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(sal' sa late)People who take nonsteroidal anti-inflammatory medications (NSAIDs) (other than aspirin) such as salsalate may have a higher risk of having a heart attack or a stroke than people who do not take these medications. These events may happen without warning and may cause death. This risk may be higher for people who take NSAIDs for a long time. Tell your doctor if you or anyone in your family has or has ever had heart disease, heart failure, a heart attack, or a stroke; if you smoke; and if you have or have ever had high cholesterol, high blood pressure, or diabetes. Get emergency medical help right away if you experience any of the following symptoms: chest pain, shortness of breath, weakness in one part or side of the body, or slurred speech. If you will be undergoing a coronary artery bypass graft (CABG; a type of heart surgery), you should not take salsalate right before or right after the surgery. NSAIDs such as salsalate may cause ulcers, bleeding, or holes in the stomach or intestine. These problems may develop at any time during treatment, may happen without warning symptoms, and may cause death. The risk may be higher for people who take NSAIDs for a long time, are older in age, have poor health, smoke, or drink large amounts of alcohol while taking salsalate. Tell your doctor if you take any of the following medications: anticoagulants ('blood thinners') such as warfarin (Coumadin); aspirin; other NSAIDS such as ibuprofen (Advil, Motrin) and naproxen (Aleve, Naprosyn); or oral steroids such as dexamethasone (Decadron, Dexone), methylprednisolone (Medrol), and prednisone (Deltasone). Also tell your doctor if you have or have ever had ulcers, bleeding in your stomach or intestines, or other bleeding disorders. If you experience any of the following symptoms, stop taking salsalate and call your doctor: stomach pain, heartburn, vomiting a substance that is bloody or looks like coffee grounds, blood in the stool, or black and tarry stools. Keep all appointments with your doctor and the laboratory. Your doctor will monitor your symptoms carefully and will probably order certain tests to check your body's response to salsalate. Be sure to tell your doctor how you are feeling so that your doctor can prescribe the right amount of medication to treat your condition with the lowest risk of serious side effects.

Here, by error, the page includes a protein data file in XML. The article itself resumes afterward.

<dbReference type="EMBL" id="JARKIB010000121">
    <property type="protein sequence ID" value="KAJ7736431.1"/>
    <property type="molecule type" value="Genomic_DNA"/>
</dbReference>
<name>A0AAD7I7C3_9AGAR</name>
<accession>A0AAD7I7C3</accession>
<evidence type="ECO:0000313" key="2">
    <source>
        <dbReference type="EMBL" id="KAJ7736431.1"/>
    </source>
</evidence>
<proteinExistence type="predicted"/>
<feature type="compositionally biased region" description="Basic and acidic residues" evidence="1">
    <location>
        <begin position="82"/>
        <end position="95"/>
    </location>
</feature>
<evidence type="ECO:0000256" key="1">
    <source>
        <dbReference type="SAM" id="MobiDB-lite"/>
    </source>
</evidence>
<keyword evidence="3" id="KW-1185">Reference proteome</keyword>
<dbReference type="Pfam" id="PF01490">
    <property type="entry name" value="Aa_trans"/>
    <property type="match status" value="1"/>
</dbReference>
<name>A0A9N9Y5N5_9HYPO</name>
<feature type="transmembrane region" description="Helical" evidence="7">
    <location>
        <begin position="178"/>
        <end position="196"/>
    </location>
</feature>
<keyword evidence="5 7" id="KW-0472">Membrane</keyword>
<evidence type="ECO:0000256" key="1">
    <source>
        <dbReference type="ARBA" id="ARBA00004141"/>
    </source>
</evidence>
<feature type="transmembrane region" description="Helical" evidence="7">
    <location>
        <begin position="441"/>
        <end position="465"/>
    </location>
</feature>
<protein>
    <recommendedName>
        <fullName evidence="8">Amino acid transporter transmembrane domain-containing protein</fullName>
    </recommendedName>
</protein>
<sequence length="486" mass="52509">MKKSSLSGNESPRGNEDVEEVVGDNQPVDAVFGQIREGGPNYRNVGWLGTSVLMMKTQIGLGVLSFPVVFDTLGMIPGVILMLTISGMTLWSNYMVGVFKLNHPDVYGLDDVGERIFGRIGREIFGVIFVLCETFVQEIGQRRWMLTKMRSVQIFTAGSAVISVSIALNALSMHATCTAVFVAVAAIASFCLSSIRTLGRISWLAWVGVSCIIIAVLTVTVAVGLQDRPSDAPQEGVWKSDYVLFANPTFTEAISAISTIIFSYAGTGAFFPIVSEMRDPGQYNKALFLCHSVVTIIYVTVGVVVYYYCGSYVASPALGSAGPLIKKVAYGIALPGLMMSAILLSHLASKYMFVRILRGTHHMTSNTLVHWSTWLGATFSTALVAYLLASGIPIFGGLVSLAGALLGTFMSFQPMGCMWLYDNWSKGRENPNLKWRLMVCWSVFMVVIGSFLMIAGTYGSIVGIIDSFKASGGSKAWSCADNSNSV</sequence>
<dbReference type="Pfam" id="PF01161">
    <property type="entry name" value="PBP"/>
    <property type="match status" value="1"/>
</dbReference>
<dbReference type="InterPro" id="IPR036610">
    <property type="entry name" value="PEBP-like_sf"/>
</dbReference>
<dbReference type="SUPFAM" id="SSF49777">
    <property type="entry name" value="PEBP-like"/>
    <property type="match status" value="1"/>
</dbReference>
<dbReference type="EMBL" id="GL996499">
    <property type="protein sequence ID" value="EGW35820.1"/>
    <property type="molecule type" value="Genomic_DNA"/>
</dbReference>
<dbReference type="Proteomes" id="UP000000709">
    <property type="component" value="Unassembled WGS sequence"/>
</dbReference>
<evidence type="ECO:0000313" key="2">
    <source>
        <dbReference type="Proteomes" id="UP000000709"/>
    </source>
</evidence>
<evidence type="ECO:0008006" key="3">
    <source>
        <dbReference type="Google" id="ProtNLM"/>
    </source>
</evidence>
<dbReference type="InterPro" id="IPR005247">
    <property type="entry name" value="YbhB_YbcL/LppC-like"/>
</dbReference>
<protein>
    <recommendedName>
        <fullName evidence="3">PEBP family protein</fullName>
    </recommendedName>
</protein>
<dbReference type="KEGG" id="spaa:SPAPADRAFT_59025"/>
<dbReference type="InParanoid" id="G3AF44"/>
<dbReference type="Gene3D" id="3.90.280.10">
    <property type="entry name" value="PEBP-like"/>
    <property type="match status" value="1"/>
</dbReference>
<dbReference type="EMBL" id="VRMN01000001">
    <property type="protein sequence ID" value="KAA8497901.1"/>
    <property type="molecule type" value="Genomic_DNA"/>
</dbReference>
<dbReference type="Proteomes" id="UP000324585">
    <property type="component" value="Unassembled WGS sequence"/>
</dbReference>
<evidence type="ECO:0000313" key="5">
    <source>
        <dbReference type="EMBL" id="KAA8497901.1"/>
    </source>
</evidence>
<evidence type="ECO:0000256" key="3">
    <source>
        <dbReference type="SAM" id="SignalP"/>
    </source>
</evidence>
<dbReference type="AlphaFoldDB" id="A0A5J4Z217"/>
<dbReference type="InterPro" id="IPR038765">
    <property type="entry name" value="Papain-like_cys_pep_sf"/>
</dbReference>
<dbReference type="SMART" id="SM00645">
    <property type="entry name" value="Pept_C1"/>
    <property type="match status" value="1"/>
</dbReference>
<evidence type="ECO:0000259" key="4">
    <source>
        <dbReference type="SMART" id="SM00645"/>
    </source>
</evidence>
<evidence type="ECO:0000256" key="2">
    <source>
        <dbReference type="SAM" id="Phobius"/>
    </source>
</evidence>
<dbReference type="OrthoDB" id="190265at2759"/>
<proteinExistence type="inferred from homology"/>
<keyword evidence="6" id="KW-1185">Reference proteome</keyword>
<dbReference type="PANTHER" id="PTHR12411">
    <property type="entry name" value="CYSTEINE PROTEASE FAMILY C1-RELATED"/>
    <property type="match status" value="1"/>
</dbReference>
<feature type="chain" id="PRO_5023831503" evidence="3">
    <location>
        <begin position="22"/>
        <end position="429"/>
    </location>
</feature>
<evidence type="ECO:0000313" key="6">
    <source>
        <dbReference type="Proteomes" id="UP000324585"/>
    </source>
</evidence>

Before taking salsalate,
- tell your doctor and pharmacist if you are allergic to salsalate, aspirin or other NSAIDs such as ibuprofen (Advil, Motrin) and naproxen (Aleve, Naprosyn), any other medications, or any of the ingredients in salsalate tablets. Ask your pharmacist for a list of the ingredients.
- tell your doctor and pharmacist what other prescription and nonprescription medications, vitamins, nutritional supplements, and herbal products you are taking or plan to take. Be sure to mention the medications listed in the IMPORTANT WARNING section and any of the following: acetazolamide (Diamox); angiotensin-converting enzyme (ACE) inhibitors such as benazepril (Lotensin), captopril (Capoten), enalapril (Vasotec), fosinopril (Monopril), lisinopril (Prinivil, Zestril), moexipril (Univasc), perindopril, (Aceon), quinapril (Accupril), ramipril (Altace), and trandolapril (Mavik); antacids; diuretics (''water pills'') such as furosemide (Lasix); lithium (Eskalith, Lithobid);medications for gout such as probenecid (Probalan) and sulfinpyrazone (Anturane); methazolamide; certain oral medications for diabetes such as chlorpropamide (Diabinese), glimepiride (Amaryl, in Avandaryl), glipizide (Glucotrol, in Metaglip),glyburide (Diabeta, Glynase, Micronase), tolazamide (Tolinase), and tolbutamide;certain medications for seizures such as phenytoin (Dilantin, Phenytek) and valproic acid (Depakene, Depakote); methotrexate (Trexall); penicillin (Veetids); salicylates such as bismuth subsalicylate (Kaopectate, Pepto-Bismol), choline magnesium trisalicylatecholine salicylate (Arthropan), diflunisal (Dolobid), and magnesium salicylate (Doan's, others); and thyroid medications. Your doctor may need to change the doses of your medications or monitor you carefully for side effects.
- tell your doctor if you have or have ever had any of the conditions in the IMPORTANT WARNING section or asthma, especially if you also have frequent stuffed or runny nose or nasal polyps (swelling of the lining of the nose); gout; kidney or liver disease; or swelling of the hands, feet, ankles or lower legs.
- you should know that salsalate should not be taken by children and teenagers who have chicken pox, flu, flu symptoms, or who have received the varicella virus (chicken pox) vaccine in the past six weeks because of the risk of Reye's Syndrome (a serious condition in which fat builds up on the brain, liver, and other body organs).
- tell your doctor if you are pregnant, especially if you are in the last few months of pregnancy; plan to become pregnant; or are breast-feeding. If you become pregnant while taking salsalate, call your doctor.
- if you are having surgery, including dental surgery, tell the doctor or dentist that you are taking salsalate.
- ringing in the ears
- loss of hearing
- difficulty breathing or swallowing
- shortness of breath
- fast heartbeat
- unexplained weight gain
- swelling of the eyes, face, tongue, lips, throat, arms, hands, feet, ankles, or lower legs
- unusual bleeding or bruising
- pale or cold skin
- extreme tiredness
- lack of energy
- loss of appetite
- pain in the upper right part of the stomach
- yellowing of the skin or eyes
- flu-like symptoms
- cloudy, discolored, or bloody urine
- back pain
- difficult or painful urination